John Dwaine McKenna, Mysterious Book Report:  "This electrifying novel will jolt your sensibilities, stir your conscience and give every reader plenty of ammunition for the next mixed group where the I [immigration] -word is spoken!"

***


I’m also honored and thrilled – more than I can say – that my story Windward appears in The Best American Mystery Stories of 2018, edited by Louise Penny and Otto Penzler. I wrote a blog on that on SleuthSayers if you want to check it out: https://www.sleuthsayers.org/2018/10/the-impossible-dream.html .

I’m doubly thrilled to say that Windward won the Macavity Award at Bouchercon a few weeks ago. Wow! And thank you to everyone who voted for it.

Please join me on Facebook: www.facebook.com/paul.d.marks and check out my website www.PaulDMarks.com


21 comments:

O'Neil De Noux said...

Been a while since anyone mentioned TENDER MERCIES and REUBEN REUBEN. Love thos movies. I'll add LOCAL HERO (1983), a brilliant, quiet film by Bill Forsyth, IN BRUGES (2008) and TOMBSTONE (1993).

Paul D. Marks said...

Love your additional choices, O'Neil.

John Floyd said...

Hey Paul. Good choices, and I've seen most of 'em. And BOY do I love Born Losers.

Thanks for this great list.

Paul D. Marks said...

Thanks, John. And I think we're on the same page re: Born Losers!

Elizabeth said...

I don't like to see the same movie too often, or if I do, I like to allow several years to go by between viewings. That said ... The Producers (original), A Funny Thing Happened on the Way to the Forum, Blazing Saddles. I'm fixing to buy a DVD of Forum to surprise husband for Xmas because he & I are planning to build a Roman bath in our basement, if we ever get the money together!

GBPool said...

We watch the classics, most of which are on your list, over and over, sometimes picking them up at the end or maybe the middle, and even sometimes just catching the first fifteen minutes. But they hold up which says a lot. We do check out Internet Movie Data Base for the Trivia or the Goofs in various movies and watch for them. Sometimes we find the goofs ourselves and get a laugh. But these guys were the first to do movies, so we cut them a lot of slack. And we marvel at what they created. Too bad some of the producers/directors/actors in newer movies didn't spend some time learning from the experts.

Peter DiChellis said...

Thanks for this list. I’ve seen many of these more than once (with even more viewings coming) and now have some other movies to try as well. Glad to see Kill Me Again and Red Rock West on your list. Well-done movies but not well-known. Additional ‘newer classic’ and epic (i.e., long) crime movies I never tire of watching include Goodfellas, Heat, and The Departed.

Sally Carpenter said...

I found quite a few on your list that I like, Paul. As for my guilty pleasures: Help, Hard Day's Night and Yellow Submarine, for sure (Let it Be is a downer for me). The Comic--Dick Van Dyke as a self-destructive silent film star. He deserved as Oscar for this one. The final shot will make you bawl out loud. Haley Mills movies, especially The Trouble with Angels and Parent Trap. Looney Tunes Back in Action (although Steve Martin is badly miscast). The early Pixar films (Toy Story series, Monsters Inc.) But my tastes run heavily toward TV: I'd rather rewatch my fave TV shows than a movie.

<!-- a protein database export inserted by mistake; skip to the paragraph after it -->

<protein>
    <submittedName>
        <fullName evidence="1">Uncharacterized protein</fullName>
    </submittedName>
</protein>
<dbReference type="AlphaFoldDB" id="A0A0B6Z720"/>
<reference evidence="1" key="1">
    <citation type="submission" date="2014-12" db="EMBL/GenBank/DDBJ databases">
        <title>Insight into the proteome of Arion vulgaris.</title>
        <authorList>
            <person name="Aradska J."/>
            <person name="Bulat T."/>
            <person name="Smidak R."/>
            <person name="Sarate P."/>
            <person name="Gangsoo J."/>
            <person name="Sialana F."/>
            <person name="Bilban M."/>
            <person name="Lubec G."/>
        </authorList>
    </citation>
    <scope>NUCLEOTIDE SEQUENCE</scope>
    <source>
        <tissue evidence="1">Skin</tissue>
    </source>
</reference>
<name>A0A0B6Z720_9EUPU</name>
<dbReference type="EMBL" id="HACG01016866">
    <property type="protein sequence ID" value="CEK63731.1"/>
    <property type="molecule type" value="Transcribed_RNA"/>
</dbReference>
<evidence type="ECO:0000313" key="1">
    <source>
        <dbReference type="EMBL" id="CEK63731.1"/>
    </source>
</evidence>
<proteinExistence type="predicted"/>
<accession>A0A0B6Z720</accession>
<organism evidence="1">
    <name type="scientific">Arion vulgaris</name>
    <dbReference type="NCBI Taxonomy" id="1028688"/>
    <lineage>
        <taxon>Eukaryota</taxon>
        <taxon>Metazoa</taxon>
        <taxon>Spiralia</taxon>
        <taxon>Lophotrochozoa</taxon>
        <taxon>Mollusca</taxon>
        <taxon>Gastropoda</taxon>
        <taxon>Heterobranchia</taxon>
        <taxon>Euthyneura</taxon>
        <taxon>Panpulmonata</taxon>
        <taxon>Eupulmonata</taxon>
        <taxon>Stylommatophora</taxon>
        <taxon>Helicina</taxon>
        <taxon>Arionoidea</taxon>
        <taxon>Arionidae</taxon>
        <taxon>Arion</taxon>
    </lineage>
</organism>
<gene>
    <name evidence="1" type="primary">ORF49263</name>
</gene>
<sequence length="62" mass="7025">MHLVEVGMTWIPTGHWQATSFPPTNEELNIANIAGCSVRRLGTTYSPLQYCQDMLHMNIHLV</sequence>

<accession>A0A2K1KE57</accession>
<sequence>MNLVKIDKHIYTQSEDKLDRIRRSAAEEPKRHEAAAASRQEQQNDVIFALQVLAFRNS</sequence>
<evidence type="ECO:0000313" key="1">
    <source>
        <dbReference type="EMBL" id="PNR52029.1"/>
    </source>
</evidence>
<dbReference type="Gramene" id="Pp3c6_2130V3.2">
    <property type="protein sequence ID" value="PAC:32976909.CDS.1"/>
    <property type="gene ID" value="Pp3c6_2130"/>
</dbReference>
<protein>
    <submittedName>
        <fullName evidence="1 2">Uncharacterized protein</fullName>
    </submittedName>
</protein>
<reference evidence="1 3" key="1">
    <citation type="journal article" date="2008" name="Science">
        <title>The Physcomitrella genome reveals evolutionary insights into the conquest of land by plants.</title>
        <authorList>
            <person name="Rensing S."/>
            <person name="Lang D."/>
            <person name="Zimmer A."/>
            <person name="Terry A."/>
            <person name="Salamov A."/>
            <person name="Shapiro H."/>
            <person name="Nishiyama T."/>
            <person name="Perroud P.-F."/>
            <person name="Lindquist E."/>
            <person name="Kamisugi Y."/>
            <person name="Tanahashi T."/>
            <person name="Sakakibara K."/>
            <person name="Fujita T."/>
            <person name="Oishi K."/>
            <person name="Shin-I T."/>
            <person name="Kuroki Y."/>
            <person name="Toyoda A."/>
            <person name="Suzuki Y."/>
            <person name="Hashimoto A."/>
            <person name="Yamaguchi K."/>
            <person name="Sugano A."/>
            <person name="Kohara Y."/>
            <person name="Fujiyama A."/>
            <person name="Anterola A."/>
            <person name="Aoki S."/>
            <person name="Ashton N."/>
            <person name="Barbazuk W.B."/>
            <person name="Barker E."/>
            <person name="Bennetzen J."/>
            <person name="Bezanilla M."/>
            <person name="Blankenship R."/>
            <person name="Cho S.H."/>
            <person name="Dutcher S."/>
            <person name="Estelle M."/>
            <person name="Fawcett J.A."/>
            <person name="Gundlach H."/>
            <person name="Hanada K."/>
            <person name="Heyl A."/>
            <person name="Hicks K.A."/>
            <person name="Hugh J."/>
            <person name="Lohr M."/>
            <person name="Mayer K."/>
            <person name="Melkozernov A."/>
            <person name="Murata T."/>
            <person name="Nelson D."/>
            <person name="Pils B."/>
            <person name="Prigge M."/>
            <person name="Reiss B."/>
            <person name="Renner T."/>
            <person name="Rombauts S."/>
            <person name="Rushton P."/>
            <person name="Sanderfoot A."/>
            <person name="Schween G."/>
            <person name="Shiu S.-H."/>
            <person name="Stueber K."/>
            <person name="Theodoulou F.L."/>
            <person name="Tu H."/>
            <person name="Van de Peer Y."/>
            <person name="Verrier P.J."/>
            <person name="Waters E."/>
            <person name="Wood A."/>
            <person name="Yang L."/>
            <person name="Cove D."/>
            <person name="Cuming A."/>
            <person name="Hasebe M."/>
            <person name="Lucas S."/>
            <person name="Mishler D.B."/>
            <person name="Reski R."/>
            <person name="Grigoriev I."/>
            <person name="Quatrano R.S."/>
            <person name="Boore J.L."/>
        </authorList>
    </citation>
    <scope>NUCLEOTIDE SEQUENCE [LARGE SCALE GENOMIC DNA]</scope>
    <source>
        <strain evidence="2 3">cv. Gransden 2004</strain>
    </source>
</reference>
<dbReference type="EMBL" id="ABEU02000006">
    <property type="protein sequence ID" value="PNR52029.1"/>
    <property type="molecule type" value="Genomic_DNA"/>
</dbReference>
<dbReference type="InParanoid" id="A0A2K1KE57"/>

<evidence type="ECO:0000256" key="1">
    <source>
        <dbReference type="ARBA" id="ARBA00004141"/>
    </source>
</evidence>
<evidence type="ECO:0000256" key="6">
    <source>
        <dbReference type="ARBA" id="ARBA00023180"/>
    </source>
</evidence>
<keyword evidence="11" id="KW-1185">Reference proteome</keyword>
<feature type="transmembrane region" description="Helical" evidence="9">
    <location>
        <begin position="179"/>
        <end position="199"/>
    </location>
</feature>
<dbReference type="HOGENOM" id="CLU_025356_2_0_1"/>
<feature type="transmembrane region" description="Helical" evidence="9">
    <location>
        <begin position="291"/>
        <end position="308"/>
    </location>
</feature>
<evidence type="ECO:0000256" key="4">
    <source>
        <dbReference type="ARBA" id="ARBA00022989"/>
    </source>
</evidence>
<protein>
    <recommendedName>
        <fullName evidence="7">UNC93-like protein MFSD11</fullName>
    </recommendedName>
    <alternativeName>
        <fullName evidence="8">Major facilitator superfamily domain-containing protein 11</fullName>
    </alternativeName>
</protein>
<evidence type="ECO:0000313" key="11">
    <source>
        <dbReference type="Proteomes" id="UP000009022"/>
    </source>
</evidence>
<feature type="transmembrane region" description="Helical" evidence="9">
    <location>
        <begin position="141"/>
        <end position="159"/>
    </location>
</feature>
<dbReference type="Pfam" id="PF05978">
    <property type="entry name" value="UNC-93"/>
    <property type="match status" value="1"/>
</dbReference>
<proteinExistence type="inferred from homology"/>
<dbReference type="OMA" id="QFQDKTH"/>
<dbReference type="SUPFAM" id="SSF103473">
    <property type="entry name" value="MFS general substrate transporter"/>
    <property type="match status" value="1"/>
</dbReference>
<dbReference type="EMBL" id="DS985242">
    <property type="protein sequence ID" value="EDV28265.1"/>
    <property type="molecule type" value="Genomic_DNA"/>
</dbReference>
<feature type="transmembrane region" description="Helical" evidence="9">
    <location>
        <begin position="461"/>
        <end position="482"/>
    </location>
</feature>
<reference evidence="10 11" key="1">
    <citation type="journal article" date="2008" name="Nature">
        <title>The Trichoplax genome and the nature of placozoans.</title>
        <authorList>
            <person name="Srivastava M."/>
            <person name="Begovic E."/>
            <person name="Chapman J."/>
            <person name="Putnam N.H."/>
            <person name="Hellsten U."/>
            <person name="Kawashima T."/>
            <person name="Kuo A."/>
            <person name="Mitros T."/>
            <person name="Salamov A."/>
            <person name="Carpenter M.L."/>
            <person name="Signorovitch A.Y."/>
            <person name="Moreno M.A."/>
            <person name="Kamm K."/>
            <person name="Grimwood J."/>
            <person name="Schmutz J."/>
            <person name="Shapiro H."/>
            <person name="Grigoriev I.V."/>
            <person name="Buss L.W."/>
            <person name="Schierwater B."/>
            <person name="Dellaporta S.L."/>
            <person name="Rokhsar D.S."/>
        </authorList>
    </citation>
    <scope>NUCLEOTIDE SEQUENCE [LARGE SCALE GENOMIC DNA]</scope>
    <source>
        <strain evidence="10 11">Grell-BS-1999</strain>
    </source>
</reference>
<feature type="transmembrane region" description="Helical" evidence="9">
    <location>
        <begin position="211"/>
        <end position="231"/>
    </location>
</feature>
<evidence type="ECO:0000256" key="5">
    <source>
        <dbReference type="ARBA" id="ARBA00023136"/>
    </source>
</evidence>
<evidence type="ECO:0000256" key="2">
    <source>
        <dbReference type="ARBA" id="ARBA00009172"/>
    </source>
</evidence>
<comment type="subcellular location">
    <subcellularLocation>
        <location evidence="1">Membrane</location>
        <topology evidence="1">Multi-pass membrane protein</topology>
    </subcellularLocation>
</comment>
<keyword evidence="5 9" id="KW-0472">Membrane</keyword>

Jacqueline Seewald said...

Love your choices, Paul! Many I would choose as well. Did you mention The Maltese Falcon? I loved the book as well as the film. Humphrey Bogart was a great Sam Spade. And yes, he was wonderful in Casablanca as well.

Paul D. Marks said...

Good choices, Elizabeth. I like them all, especially The Producers and Blazing Saddles, though I doubt that could get made today. And when you build that Roman bath please invite Amy and me over :-) .

Paul D. Marks said...

All good points, Gayle. Some goofs are more obvious than others, but as you say we have to cut them some slack. And that’s what I can do, come in at any part of these movies and watch a little or all.

Paul D. Marks said...

Thanks for your comment, Peter. I think John Dahl’s neo noir trio (Kill Me, Again; The Last Seduction and Red Rock West) are overlooked gems. And I love your additional choices too. It’s so hard to do lists like this because you inevitably leave things out.

Paul D. Marks said...

Thanks, Sally. Let It Be is kind of a downer in some ways, but on the other hand it’s interesting to see behind the scenes and also just see them doing the music. I’m sorry to say I’m not a big fan of Yellow Submarine though. I’d have to The Comic again, it’s been too long. And I like some Haley Mills movies, too. Had a crush on her when I was a kid. What are your favorite TV shows (besides The Monkees, of course :-) )

Paul D. Marks said...

Thanks, Jacqueline. I did, indeed, mention The Maltese Falcon: the schtuff dreams are made of.

Maggie King said...

Oh, I've seen so many over and over: Double Indemnity (my all-time favorite), Detour, Out of the Past, Laura, Big Sleep, Lady in the Lake, Maltese Falcon (You can see I'm also a noir fan). Most Hitchcock and Woody Allen films. Miracle on 34th St, Christmas in Ct, Women in Love, Unmarried Woman, Turning Point, Julia. I could go on and on, but maybe I should do my own post on favorite films (I'm running out of posting ideas).

Paul D. Marks said...

Thanks for your comment, Maggie. All good choices, but I'm really sorry I forgot to put Laura on the list. I love that movie! Julia, too.

joshpac said...
This comment has been removed by the author.
joshpac said...

Citizen Kane. I teach film history and appreciation, so I've watched it probably 200 times over the last forty years, and I still see things I've never noticed before, every time I watch it. For example, I just recently finally noticed that, in the projection-room scene right after News on the March, if you look closely through the dimly lit room, you can see that many of the journalists are played by members of the cast who have significant roles later in the film, such as Joseph Cotton. Why did Welles have his actors do double duty in that scene? So he wouldn't have to pay extras and could spend the money saved on something else.

And of course Kane really is a crime film, a classic film noir, with Thompson as the detective, tracking down not a criminal but the elusive "Rosebud."

Paul D. Marks said...

Another good choice, Josh. It's amazing how much we still find after watching a movie so many times. It's been a while since I've seen Citizen Kane so I think I need to watch it again. And I'll have to look for the background people in the projection room scene.

Eve Fisher said...

Radio Days, Meatballs, Tender Mercies, and Cloudstreet for my top comfort food movies.
The Great Beauty, Dr. Zhivago, The Emerald Forest, Cloudstreet (Australian miniseries), and Hannah and Her Sisters when I need to go somewhere else.
Victor/Victoria - favorite musical.

(Sorry I'm late to the party. Yesterday got wild.)

Paul D. Marks said...

Thanks for your comment, Eve. I'm not familiar with Cloudstreet. And I hope your wild day calmed down more today.